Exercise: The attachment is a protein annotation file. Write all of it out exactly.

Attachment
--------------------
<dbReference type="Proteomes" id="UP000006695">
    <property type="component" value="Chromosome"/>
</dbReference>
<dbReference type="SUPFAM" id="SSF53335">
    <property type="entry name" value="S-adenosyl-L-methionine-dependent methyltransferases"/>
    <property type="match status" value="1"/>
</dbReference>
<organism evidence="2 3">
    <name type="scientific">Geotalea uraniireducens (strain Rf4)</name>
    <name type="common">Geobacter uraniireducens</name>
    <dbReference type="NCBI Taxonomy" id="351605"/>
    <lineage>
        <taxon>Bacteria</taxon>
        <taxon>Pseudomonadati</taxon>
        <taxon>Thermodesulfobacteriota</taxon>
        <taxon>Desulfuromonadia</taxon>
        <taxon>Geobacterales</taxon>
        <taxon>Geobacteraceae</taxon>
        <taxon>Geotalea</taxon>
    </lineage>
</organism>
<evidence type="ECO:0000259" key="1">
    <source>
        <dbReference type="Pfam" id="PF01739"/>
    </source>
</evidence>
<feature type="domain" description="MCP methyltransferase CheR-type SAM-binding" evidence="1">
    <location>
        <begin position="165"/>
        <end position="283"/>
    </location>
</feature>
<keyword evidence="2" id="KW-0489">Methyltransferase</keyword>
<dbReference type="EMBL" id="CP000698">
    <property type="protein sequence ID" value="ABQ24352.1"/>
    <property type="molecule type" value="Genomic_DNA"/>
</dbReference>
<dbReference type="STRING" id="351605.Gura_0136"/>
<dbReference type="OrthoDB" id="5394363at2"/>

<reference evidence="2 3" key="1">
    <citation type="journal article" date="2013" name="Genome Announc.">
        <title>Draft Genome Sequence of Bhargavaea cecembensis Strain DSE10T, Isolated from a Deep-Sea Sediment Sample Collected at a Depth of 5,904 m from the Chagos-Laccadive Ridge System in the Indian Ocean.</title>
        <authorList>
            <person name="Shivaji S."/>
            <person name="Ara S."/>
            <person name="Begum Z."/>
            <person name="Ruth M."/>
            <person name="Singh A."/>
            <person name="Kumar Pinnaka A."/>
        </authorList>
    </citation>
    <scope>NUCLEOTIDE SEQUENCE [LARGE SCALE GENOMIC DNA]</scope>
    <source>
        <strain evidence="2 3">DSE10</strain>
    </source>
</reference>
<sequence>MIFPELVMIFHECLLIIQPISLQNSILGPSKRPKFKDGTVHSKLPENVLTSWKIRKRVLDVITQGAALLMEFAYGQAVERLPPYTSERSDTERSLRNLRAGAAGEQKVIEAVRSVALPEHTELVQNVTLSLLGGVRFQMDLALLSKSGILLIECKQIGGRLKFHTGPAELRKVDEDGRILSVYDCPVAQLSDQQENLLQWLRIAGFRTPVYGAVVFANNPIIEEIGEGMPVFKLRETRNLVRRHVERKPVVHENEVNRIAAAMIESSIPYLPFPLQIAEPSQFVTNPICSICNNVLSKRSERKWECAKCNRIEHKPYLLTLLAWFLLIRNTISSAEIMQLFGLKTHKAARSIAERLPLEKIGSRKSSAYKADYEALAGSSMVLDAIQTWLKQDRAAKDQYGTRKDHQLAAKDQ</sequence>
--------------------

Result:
<dbReference type="Proteomes" id="UP000006695">
    <property type="component" value="Chromosome"/>
</dbReference>
<dbReference type="SUPFAM" id="SSF53335">
    <property type="entry name" value="S-adenosyl-L-methionine-dependent methyltransferases"/>
    <property type="match status" value="1"/>
</dbReference>
<organism evidence="2 3">
    <name type="scientific">Geotalea uraniireducens (strain Rf4)</name>
    <name type="common">Geobacter uraniireducens</name>
    <dbReference type="NCBI Taxonomy" id="351605"/>
    <lineage>
        <taxon>Bacteria</taxon>
        <taxon>Pseudomonadati</taxon>
        <taxon>Thermodesulfobacteriota</taxon>
        <taxon>Desulfuromonadia</taxon>
        <taxon>Geobacterales</taxon>
        <taxon>Geobacteraceae</taxon>
        <taxon>Geotalea</taxon>
    </lineage>
</organism>
<evidence type="ECO:0000259" key="1">
    <source>
        <dbReference type="Pfam" id="PF01739"/>
    </source>
</evidence>
<feature type="domain" description="MCP methyltransferase CheR-type SAM-binding" evidence="1">
    <location>
        <begin position="165"/>
        <end position="283"/>
    </location>
</feature>
<keyword evidence="2" id="KW-0489">Methyltransferase</keyword>
<dbReference type="EMBL" id="CP000698">
    <property type="protein sequence ID" value="ABQ24352.1"/>
    <property type="molecule type" value="Genomic_DNA"/>
</dbReference>
<dbReference type="STRING" id="351605.Gura_0136"/>
<dbReference type="OrthoDB" id="5394363at2"/>

<reference evidence="2 3" key="1">
    <citation type="journal article" date="2013" name="Genome Announc.">
        <title>Draft Genome Sequence of Bhargavaea cecembensis Strain DSE10T, Isolated from a Deep-Sea Sediment Sample Collected at a Depth of 5,904 m from the Chagos-Laccadive Ridge System in the Indian Ocean.</title>
        <authorList>
            <person name="Shivaji S."/>
            <person name="Ara S."/>
            <person name="Begum Z."/>
            <person name="Ruth M."/>
            <person name="Singh A."/>
            <person name="Kumar Pinnaka A."/>
        </authorList>
    </citation>
    <scope>NUCLEOTIDE SEQUENCE [LARGE SCALE GENOMIC DNA]</scope>
    <source>
        <strain evidence="2 3">DSE10</strain>
    </source>
</reference>
<sequence>MIFPELVMIFHECLLIIQPISLQNSILGPSKRPKFKDGTVHSKLPENVLTSWKIRKRVLDVITQGAALLMEFAYGQAVERLPPYTSERSDTERSLRNLRAGAAGEQKVIEAVRSVALPEHTELVQNVTLSLLGGVRFQMDLALLSKSGILLIECKQIGGRLKFHTGPAELRKVDEDGRILSVYDCPVAQLSDQQENLLQWLRIAGFRTPVYGAVVFANNPIIEEIGEGMPVFKLRETRNLVRRHVERKPVVHENEVNRIAAAMIESSIPYLPFPLQIAEPSQFVTNPICSICNNVLSKRSERKWECAKCNRIEHKPYLLTLLAWFLLIRNTISSAEIMQLFGLKTHKAARSIAERLPLEKIGSRKSSAYKADYEALAGSSMVLDAIQTWLKQDRAAKDQYGTRKDHQLAAKDQ</sequence>